An important aspect of DR is that it can impart cellular/metabolic memory, which can persist even when DR is discontinued, e.g., improved glucose tolerance after DR is discontinued. Selman and Hempenstall (2012) showed that male C57BL/6 mice fed DR for 8 months retained glycemic memory and showed improved glucose tolerance even after they were switched from DR to AL feeding for 10 months. Similarly, Cameron et al. (2012) showed that male C57BL/6 mice retained metabolic memory of 5 months of DR feeding and maintained enhanced glucose tolerance when switched to AL feeding for 3 months. Furthermore, Sadagurski et al. (2014) showed that the pre-weaning food restricted animals have significantly improved insulin sensitivity with increased insulin and glucose tolerance in both male and female mice. Here, we tested the memory effect of DR on all three levels of DR by discontinuing the restricted feeding after 4 months of DR and feeding them AL for 2 months. Mice fed 40% DR showed a significant improvement in glucose tolerance even after 2 months of AL feeding; however, the improvement in glucose tolerance observed in mice fed 10 and 20% DR was lost after the mice were switched to AL feeding for 2 months.

In summary, our data demonstrates that the different levels of DR can have both similar and differential effects. For example, the effect of DR on glucose tolerance after 4 months of DR was similar in mice fed 10, 20, and 40% DR. However, mice fed 40% DR showed rapid improvement in glucose tolerance (within 10 days) months before mice fed 10 or 20% DR. Additionally, glucose tolerance improvement was maintained for 4 months after switching to AL in the mice fed 40% DR but not in the mice fed 10 or 20% DR. While the reduction in adiposity was correlated to the level of DR, expressions of genes involved in fatty acid turnover and inflammation were altered in a similar fashion across all levels of DR. We are currently further characterizing the effect of 10, 20, and 40% DR on insulin sensitivity by measuring it more accurately using the hyperinsulinemic-euglycemic clamp technique, which is the gold standard method used to assess insulin sensitivity in humans and laboratory rodents. To further characterize the mechanism behind the DR-mediated metabolic memory, we are analyzing the DNA methylation profile of the mice fed DR and then switched to AL feeding.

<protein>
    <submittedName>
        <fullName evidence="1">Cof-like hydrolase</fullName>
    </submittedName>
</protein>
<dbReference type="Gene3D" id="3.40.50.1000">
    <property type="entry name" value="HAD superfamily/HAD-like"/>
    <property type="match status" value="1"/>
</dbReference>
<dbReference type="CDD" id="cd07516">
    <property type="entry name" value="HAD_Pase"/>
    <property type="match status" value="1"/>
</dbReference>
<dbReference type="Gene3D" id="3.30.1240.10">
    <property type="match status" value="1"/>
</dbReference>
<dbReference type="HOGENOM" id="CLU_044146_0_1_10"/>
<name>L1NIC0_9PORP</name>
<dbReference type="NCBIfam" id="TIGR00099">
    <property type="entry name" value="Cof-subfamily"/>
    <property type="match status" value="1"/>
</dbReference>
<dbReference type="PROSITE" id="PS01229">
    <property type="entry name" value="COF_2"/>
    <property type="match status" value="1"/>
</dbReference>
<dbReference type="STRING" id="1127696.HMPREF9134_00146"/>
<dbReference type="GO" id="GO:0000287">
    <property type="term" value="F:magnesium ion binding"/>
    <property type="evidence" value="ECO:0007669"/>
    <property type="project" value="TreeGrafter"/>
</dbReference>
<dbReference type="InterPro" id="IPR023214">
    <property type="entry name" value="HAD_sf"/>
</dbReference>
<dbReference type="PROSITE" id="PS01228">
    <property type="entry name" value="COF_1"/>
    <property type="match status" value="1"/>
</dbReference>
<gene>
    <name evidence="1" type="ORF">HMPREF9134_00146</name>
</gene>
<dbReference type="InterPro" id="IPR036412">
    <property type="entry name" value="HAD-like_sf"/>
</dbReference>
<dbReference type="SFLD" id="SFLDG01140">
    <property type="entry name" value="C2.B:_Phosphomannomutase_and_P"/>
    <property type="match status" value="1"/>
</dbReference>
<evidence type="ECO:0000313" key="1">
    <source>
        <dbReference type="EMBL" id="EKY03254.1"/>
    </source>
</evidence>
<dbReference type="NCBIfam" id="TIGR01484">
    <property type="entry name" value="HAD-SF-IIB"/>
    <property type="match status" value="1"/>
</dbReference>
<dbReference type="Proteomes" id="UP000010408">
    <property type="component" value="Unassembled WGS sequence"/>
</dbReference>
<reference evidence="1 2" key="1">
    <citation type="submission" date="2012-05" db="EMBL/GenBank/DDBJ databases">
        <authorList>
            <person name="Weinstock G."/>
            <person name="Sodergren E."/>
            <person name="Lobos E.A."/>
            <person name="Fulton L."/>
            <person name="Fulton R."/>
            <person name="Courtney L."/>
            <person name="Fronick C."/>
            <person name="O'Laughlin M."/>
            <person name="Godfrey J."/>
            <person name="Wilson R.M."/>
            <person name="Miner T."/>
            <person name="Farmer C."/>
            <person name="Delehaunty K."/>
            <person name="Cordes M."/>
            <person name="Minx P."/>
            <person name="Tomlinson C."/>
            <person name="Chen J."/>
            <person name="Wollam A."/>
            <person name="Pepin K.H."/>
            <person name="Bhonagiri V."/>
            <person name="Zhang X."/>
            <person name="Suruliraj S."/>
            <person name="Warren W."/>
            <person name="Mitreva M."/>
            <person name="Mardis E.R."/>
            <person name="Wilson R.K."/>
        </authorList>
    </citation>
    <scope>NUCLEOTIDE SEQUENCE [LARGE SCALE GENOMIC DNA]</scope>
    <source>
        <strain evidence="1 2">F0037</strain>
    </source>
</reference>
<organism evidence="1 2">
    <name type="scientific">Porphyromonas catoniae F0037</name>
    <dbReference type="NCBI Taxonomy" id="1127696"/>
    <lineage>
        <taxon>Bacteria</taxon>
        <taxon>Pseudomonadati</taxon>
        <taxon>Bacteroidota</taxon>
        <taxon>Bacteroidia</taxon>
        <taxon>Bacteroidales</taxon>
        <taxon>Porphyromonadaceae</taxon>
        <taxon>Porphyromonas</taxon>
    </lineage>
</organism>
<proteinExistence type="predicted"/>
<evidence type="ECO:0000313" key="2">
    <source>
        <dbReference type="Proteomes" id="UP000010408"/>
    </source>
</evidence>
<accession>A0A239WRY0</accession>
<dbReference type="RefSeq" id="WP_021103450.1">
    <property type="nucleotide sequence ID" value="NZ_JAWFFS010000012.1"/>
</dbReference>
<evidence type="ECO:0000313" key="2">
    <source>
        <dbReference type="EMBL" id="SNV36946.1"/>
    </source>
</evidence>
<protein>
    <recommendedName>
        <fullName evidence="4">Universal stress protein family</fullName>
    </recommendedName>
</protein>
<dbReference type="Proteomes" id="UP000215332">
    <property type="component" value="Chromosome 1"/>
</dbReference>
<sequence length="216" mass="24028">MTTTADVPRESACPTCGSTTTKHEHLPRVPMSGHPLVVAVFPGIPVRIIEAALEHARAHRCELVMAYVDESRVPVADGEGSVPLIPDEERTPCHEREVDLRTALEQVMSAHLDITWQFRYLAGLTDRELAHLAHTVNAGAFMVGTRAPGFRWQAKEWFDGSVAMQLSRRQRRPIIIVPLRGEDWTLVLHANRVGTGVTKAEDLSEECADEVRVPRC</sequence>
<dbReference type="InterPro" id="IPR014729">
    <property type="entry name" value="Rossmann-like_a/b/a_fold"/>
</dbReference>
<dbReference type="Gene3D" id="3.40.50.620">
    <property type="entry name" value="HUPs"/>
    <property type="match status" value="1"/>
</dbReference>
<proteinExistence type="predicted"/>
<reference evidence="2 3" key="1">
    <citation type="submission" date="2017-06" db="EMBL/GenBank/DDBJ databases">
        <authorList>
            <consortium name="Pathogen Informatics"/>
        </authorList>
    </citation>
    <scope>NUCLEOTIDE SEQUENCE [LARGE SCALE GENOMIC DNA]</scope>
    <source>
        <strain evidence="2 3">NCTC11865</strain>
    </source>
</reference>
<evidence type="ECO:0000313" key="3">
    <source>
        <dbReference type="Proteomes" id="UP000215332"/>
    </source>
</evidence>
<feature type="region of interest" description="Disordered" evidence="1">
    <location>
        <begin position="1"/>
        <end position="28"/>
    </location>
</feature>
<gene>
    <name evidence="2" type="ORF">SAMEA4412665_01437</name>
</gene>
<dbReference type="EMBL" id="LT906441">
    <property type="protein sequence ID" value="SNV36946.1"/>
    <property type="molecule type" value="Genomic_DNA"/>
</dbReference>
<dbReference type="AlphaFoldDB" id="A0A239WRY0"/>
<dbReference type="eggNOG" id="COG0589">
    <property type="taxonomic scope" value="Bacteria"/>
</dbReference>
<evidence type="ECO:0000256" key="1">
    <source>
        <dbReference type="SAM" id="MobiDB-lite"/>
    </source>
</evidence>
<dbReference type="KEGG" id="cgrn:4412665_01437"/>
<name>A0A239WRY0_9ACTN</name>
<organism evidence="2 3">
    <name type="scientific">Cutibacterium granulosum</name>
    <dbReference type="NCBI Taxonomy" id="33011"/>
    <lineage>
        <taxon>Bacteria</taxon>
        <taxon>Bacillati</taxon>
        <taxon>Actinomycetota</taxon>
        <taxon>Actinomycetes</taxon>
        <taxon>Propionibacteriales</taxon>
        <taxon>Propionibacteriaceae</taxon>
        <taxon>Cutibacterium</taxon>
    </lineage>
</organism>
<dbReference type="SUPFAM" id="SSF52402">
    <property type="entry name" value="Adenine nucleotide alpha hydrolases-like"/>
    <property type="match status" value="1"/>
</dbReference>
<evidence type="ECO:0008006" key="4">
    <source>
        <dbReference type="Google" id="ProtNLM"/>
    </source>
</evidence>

Notes

Acknowledgements

The efforts of authors were supported by National Institutes of Health grants R01 AG045693, the Oklahoma Center for Advancement of Science and Technology (HR17-098) and the American Federation of Aging Research (17132).

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Open Access This article is distributed under the terms of the Creative Commons Attribution 4.0 International License (http://creativecommons.org/licenses/by/4.0/), which permits unrestricted use, distribution, and reproduction in any medium, provided you give appropriate credit to the original author(s) and the source, provide a link to the Creative Commons license, and indicate if changes were made.

Authors and Affiliations

  1. 1.Department of Geriatric MedicineUniversity of Oklahoma Health Sciences CenterOklahoma CityUSA
  2. 2.Reynolds Oklahoma Center on AgingOklahoma CityUSA
  3. 3.Harold Hamm Diabetic CenterOklahoma CityUSA